Alpaca and Llama teeth are very similar. They have the same number and distribution. They are only dissimilar in the enamelling. Llama incisor teeth have enamel all round, whereas alpaca incisors have enamel only on the front. As well as molars for chewing, a camelid has 6 front incisors on its lower jaw, and a hard pad on the upper jaw, similar to sheep. However, they can all suffer the same problems with their teeth, and may therefore need attention at some stage during their lifetime. Teeth may occasionally need attention in order for the animal to be able to feed efficiently.
There appears to be some idea that alpacas in particular need their teeth trimmed every year. This is not necessarily the case, and correctly aligned teeth may never need attention. In the photos here the teeth are correctly aligned. However, sometimes the teeth may grow past the front of the upper palate, and this is the time to trim the teeth. When it is necessary, a popular way to tackle this task has been by the use of an angle grinder with a specially designed attachment. Thus the front teeth are brought down to level with the upper palate. Unfortunately, the front teeth are left with sharp edges at the front and back of the teeth, where they were trimmed. As the animal grazes, the sharp edge at the back comes into regular contact with the upper palate, causing damage to the palate which can then lead to abscesses. This can in turn lead to the animal ceasing to feed, with inevitable results.
At Bozedown we have come to the conclusion that alpacas need to have more specialist treatment than the above regime offers. We want our alpacas to live long, healthy lives, and we believe that good dental health will assist this end. We were very fortunate in finding a good horse dentist who was willing to tackle the much smaller mouths of alpacas. Initially he asked if we would sedate the alpacas, but we have never yet needed to do this.
We have come across many different problems in alpacas’ teeth. The most common problem is long front teeth. The dentist uses a Dremel tool with a very small cutting disc to trim the teeth level with the palate, and then grinds the edges of the teeth with a diamond attachment, to make smooth edges which cannot damage the upper palate.
Adult incisors are normally through by the time the animal is 3 years old. Sometimes the juvenile teeth remain in position instead of being displaced. In this instance grassy stems often get caught up around the incisors, which can cause rotting teeth. Pull the food away, and ask your vet or a horse dentist to remove the juvenile incisors.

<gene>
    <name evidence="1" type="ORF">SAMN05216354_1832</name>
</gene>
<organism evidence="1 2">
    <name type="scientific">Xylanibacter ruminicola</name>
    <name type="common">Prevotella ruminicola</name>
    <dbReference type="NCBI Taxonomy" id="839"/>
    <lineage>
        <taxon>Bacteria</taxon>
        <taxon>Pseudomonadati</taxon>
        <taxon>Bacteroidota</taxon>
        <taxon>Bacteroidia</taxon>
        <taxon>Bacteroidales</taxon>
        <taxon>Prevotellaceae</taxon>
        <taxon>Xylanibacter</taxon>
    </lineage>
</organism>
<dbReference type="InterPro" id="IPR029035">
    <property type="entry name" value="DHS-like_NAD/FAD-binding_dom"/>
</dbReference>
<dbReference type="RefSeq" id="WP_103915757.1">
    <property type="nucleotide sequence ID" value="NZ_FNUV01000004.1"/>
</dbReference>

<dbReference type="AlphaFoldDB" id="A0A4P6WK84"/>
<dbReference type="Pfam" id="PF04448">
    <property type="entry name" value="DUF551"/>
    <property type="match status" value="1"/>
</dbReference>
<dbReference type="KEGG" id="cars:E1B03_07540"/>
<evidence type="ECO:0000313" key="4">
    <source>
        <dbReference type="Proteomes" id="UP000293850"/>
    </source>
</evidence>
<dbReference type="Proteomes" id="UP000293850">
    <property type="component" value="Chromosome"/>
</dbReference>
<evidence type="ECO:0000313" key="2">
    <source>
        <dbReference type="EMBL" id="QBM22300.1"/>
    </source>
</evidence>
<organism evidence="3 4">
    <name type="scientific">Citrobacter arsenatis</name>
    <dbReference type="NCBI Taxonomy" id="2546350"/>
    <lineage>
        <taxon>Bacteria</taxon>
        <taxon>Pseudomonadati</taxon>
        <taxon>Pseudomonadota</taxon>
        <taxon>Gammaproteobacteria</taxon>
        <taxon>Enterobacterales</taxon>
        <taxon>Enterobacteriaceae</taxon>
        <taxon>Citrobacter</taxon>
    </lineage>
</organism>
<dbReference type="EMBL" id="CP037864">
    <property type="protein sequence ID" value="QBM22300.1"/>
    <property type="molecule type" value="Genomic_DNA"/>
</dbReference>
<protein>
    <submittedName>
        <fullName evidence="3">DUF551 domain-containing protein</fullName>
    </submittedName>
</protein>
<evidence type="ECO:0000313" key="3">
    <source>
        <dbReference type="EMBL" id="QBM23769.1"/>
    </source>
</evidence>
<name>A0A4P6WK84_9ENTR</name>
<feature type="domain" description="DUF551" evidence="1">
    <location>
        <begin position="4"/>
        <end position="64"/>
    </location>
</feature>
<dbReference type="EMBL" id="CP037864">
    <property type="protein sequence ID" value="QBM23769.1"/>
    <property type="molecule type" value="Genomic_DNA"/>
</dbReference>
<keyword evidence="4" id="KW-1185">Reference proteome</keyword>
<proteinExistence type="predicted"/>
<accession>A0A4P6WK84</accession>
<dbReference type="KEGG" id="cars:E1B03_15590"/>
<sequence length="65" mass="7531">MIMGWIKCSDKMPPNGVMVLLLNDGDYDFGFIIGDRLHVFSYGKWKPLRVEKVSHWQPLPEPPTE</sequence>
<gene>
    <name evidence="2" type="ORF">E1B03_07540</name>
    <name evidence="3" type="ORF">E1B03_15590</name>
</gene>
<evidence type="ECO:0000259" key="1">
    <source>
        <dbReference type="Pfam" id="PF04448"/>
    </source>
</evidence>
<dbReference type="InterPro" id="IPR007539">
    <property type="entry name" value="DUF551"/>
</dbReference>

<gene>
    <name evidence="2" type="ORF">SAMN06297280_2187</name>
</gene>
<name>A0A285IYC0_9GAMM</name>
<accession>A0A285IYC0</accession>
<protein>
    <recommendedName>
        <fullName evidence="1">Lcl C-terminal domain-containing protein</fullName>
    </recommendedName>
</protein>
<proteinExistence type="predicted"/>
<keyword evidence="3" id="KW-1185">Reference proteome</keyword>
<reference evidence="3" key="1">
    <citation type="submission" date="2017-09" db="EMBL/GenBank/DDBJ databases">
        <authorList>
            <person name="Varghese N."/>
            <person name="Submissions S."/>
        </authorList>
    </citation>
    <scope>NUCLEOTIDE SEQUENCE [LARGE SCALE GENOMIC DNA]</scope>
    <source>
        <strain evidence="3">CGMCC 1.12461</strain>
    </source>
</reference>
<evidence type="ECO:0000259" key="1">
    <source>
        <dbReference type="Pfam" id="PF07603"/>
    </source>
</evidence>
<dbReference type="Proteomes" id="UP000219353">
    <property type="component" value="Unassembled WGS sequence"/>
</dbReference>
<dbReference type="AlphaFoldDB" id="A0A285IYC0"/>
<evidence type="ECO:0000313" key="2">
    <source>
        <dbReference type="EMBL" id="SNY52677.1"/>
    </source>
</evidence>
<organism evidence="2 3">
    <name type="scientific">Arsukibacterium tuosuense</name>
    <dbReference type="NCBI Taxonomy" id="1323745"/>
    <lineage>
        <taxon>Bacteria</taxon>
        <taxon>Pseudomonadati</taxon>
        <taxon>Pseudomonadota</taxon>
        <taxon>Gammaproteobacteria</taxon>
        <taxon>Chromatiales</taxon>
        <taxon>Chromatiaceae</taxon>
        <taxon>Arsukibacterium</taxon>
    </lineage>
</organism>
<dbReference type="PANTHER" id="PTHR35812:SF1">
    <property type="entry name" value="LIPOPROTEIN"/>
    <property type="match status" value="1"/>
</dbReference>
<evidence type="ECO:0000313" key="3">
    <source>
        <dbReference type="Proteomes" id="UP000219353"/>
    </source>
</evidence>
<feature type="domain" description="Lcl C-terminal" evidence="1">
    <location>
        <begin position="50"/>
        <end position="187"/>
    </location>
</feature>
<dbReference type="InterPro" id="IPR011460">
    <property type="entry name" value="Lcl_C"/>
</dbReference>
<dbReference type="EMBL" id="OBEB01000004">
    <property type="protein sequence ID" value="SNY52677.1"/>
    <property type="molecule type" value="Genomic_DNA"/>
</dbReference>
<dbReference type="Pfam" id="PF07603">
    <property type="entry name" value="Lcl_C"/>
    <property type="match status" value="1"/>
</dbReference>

We have found a few cases where all 6 lower incisors grow just outside and around the upper palate, so that when the mouth is almost closed it is not possible to move the jaw from side to side – the action necessary for proper cudding. This appears to occur as the alpaca approaches adulthood, with slightly differing growth rates between upper and lower jaws. The animals in this case can lose weight alarmingly. However, if the teeth are properly re-shaped, normal cudding is again possible, the weight is soon regained.
As alpacas get older many of them grow curly extensions onto their molar teeth, which can cut into the insides of the cheeks when long. These need to be rasped, and we keep a bottle of saline solution to hand for spraying into the mouth. Molars which do not meet properly can grow irregularly, again necessitating rasping. If a molar is missing for any reason, make regular checks to ensure that the opposing molar has not grown into the opposite space, and this will prevent normal cudding. It is most important to have this attended to.
By around 4 years old all alpacas develop canine teeth on both upper and lower jaws behind the incisors, and in the males these grow large with serrated rear edges, making them quite a weapon when tussling with other males, which is normal behaviour for them to establish their pecking order within the group. These male canines should be trimmed off near to the gum – quite a simple task – in order to prevent injuries.
If you feel any concern about your alpaca’s or llama’s teeth, your local vet should be able to put you in touch with a horse dentist, who will be able to give a thorough dental check-up, and correct any impending problems.